Ethics of care is a feminist approach to ethics. It challenges traditional moral theories as male-centric and problematic to the extent they omit or downplay values and virtues usually culturally associated with women or with roles that are often cast as ‘feminine’.

The best example of this may be seen in how ethics of care differs from two dominant normative moral theories of the 18th and 19th century. The first is deontology, best associated with Immanuel Kant’s ethics. The second is consequentialism, best associated with Jeremy Bentham’s utilitarianism and improved upon by John Stuart Mill.

Each of these moral theories require or encourage the moral agent to be unemotional. Moral decision-making is expected to be rational and logical, with a focus on universal, objective rules. In contrast, ethics of care defends some emotions, such as care or compassion, as moral.

On this view, there isn’t a dichotomy between reason and the emotions, as some emotions can be reasonable, morally appropriate or even helpful in guiding good decisions or actions. Feminist ethics also recognises that rules must be applied in a context, and real life moral decision-making is influenced by the relationships we have with those around us.

Instead of asking the moral decision-maker to be unbiased, the caring moral agent will consider that one’s duty may be greater to those they have particular bonds with, or to others who are powerless rather than powerful.



In a Different Voice

Traditional proponents of feminist care ethics include 20th century theorists Carol Gilligan and Nel Noddings. Gilligan’s influential 1982 book, In a Different Voice, claimed that Sigmund Freud’s theory of psychoanalysis and Lawrence Kohlberg’s theory of moral development were biased and male-oriented.

On these dominant psychological accounts of human development, male development is taken as standard, and female development is often judged as inferior in various ways.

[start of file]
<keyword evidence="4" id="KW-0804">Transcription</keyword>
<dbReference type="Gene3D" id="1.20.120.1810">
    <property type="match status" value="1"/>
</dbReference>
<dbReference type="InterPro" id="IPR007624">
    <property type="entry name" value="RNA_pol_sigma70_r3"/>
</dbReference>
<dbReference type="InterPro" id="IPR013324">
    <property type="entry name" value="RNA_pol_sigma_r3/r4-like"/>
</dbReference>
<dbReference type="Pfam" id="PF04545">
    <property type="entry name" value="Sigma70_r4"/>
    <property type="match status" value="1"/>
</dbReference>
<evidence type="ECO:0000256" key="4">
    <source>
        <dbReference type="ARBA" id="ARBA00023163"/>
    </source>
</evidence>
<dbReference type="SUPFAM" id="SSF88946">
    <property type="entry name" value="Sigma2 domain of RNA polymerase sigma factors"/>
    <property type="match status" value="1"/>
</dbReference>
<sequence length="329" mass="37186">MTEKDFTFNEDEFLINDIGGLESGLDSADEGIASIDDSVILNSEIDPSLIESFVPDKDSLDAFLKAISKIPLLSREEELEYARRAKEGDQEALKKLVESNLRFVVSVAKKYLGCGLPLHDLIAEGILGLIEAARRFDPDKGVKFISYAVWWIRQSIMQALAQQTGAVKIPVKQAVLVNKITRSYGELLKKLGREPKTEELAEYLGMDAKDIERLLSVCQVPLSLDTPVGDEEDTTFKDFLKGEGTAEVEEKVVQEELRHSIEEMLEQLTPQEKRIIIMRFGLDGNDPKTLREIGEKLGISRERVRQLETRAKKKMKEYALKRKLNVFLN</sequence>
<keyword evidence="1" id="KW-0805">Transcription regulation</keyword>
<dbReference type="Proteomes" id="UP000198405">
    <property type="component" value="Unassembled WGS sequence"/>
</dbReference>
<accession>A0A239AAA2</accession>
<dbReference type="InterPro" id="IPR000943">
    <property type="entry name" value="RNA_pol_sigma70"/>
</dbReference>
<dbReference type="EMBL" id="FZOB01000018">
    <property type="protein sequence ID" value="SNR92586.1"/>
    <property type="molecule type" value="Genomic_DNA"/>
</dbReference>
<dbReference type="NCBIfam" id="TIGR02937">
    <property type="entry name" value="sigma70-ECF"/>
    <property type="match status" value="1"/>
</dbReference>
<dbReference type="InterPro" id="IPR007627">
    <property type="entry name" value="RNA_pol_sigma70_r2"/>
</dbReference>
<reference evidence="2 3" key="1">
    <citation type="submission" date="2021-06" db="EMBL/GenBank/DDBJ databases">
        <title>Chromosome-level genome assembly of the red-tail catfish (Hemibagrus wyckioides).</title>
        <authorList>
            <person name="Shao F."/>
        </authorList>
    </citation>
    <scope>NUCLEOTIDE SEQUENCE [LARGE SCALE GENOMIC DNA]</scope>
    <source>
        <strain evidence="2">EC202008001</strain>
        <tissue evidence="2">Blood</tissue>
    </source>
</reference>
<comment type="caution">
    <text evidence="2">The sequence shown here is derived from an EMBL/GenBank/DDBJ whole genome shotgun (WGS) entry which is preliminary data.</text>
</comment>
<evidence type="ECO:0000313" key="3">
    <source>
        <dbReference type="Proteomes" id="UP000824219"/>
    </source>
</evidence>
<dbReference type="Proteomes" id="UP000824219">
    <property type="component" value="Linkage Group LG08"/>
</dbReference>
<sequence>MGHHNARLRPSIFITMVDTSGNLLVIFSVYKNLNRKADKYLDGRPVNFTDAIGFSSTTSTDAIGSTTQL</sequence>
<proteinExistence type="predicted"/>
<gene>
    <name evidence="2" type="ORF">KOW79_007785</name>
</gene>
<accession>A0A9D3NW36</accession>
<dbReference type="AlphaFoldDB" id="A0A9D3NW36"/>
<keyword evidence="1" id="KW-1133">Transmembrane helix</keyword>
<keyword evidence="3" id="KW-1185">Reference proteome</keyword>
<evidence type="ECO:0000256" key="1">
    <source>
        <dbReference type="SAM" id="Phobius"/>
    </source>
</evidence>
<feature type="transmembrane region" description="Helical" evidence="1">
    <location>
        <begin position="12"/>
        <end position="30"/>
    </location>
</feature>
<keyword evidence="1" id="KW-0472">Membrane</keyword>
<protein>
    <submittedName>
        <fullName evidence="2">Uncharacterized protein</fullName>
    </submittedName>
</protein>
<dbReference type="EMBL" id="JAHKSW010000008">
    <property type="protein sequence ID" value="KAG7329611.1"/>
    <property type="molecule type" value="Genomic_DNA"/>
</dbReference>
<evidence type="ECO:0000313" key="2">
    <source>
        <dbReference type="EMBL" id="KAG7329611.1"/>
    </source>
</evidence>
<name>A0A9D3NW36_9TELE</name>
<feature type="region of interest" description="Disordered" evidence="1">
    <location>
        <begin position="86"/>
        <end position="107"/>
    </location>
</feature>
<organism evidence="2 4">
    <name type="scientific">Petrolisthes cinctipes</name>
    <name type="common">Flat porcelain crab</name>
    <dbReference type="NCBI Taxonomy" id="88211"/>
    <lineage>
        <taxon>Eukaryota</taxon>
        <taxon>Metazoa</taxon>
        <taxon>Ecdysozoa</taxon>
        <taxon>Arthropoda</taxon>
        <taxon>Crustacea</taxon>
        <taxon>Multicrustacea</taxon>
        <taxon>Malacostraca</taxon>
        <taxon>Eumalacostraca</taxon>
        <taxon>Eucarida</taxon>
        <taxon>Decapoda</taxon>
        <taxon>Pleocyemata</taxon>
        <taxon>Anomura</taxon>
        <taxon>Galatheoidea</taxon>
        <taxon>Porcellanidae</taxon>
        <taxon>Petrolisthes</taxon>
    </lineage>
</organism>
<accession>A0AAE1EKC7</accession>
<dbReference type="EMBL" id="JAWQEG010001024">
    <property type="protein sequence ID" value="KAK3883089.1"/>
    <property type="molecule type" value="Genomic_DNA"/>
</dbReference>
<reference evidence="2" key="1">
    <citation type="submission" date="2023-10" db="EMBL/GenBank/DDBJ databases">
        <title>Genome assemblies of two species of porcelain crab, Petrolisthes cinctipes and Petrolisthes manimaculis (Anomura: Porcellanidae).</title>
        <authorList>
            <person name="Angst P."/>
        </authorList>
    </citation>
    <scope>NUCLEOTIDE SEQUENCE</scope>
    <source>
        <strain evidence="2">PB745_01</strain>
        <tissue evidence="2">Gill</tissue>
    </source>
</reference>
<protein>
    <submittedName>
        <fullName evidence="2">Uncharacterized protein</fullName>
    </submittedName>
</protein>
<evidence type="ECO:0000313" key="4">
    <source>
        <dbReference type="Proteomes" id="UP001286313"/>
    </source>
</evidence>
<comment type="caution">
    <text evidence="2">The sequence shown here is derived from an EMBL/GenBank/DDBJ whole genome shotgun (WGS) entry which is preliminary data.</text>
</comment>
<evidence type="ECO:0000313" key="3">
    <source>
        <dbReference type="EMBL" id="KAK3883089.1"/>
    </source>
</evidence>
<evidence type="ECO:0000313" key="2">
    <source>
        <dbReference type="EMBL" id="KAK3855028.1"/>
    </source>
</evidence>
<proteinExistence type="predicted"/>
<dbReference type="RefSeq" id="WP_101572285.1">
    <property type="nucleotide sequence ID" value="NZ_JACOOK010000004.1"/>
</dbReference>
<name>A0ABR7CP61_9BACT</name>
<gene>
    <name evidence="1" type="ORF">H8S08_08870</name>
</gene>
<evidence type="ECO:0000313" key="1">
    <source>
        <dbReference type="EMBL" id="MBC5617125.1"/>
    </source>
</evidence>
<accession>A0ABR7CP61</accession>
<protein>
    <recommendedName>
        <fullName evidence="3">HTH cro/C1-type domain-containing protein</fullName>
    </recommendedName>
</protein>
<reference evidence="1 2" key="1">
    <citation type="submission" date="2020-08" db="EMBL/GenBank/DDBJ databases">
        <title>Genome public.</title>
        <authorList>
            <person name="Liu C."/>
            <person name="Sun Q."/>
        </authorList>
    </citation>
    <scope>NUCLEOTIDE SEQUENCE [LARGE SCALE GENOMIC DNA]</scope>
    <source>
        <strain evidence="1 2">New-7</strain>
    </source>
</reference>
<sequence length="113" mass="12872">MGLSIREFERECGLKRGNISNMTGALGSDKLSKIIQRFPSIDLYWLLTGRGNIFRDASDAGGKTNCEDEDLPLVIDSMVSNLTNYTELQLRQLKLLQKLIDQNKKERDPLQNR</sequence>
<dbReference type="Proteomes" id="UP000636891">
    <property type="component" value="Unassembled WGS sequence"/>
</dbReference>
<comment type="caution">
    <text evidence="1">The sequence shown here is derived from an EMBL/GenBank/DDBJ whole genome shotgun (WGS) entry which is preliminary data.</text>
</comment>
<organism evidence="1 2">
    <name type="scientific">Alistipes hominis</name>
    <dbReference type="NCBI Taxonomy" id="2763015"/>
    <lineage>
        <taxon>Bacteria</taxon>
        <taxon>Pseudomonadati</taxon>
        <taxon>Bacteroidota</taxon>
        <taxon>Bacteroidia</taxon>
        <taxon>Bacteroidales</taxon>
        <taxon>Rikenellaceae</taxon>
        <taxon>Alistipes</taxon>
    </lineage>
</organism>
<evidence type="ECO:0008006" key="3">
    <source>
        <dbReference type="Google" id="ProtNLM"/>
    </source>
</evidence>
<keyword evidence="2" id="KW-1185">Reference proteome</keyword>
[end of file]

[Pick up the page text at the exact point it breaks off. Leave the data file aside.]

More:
Gilligan argued if women are ‘more emotional’ than men, and pay more attention to relationships rather than rules, this is not a sign of them being less ethical, but, rather, of different values that are equally valuable. While Gilligan may have deemed these differences to be ‘natural’ and associated with sex rather than gender, these differences may well have been socially constructed and therefore the result of upbringing.

How might the ethics of care theorist resolve the classical ‘Heinz’ dilemma: Should a moral agent steal the required medicine he cannot afford to buy to give to his very sick wife, or stick to the rule ‘do not steal’, regardless of the circumstances? A tricky dilemma, to be sure, as there are competing duties here (namely, a positive duty to help those in need as well as a negative duty to avoid stealing).

Arguably, the caring person would place the relationship with one’s spouse above any relationship they may or may not have with the pharmacist, and care or compassion or love would outweigh a rule (or a law) in this case, leading to the conclusion that the right thing to do is to steal the medicine.

It’s worth noting that a utilitarian might also claim a moral agent should steal the medicine because saving the wife’s life is a better outcome than whatever negative consequences may result from stealing. However, the reasoning that leads to this conclusion is based on unemotional weighing of costs and benefits, rather than a consideration of the relationships involved and asking what love might demand.

Writing at the same time as Gilligan, Noddings also defended care as a particular form of moral relationship. She asserted that caring was “ethically basic” to humans and that it can be seen in children’s behaviour. While Noddings does not rule men out from being caring, it is usually women who feature in her examples of caregivers.

Noddings, like Gilligan, prioritises relationships that are between specific individuals in a particular context as the basis for ethical behaviour. This stands in contrast to the idea that morality involves following universal, abstract or purely logical moral rules.

Who cares?

Ethics of care has been influential in areas like education, counselling, nursing and medicine. Yet there have also been feminist criticisms. Some worry that it maintains a sexist stereotype and encourages or assumes women nurture others, even while society fails to value carers as they should.

Noddings and Gilligan both argue against this, saying that the capacity for care is a general human strength, and while it is empowering to acknowledge it as a positive capacity in women, it should be encouraged regardless of gender.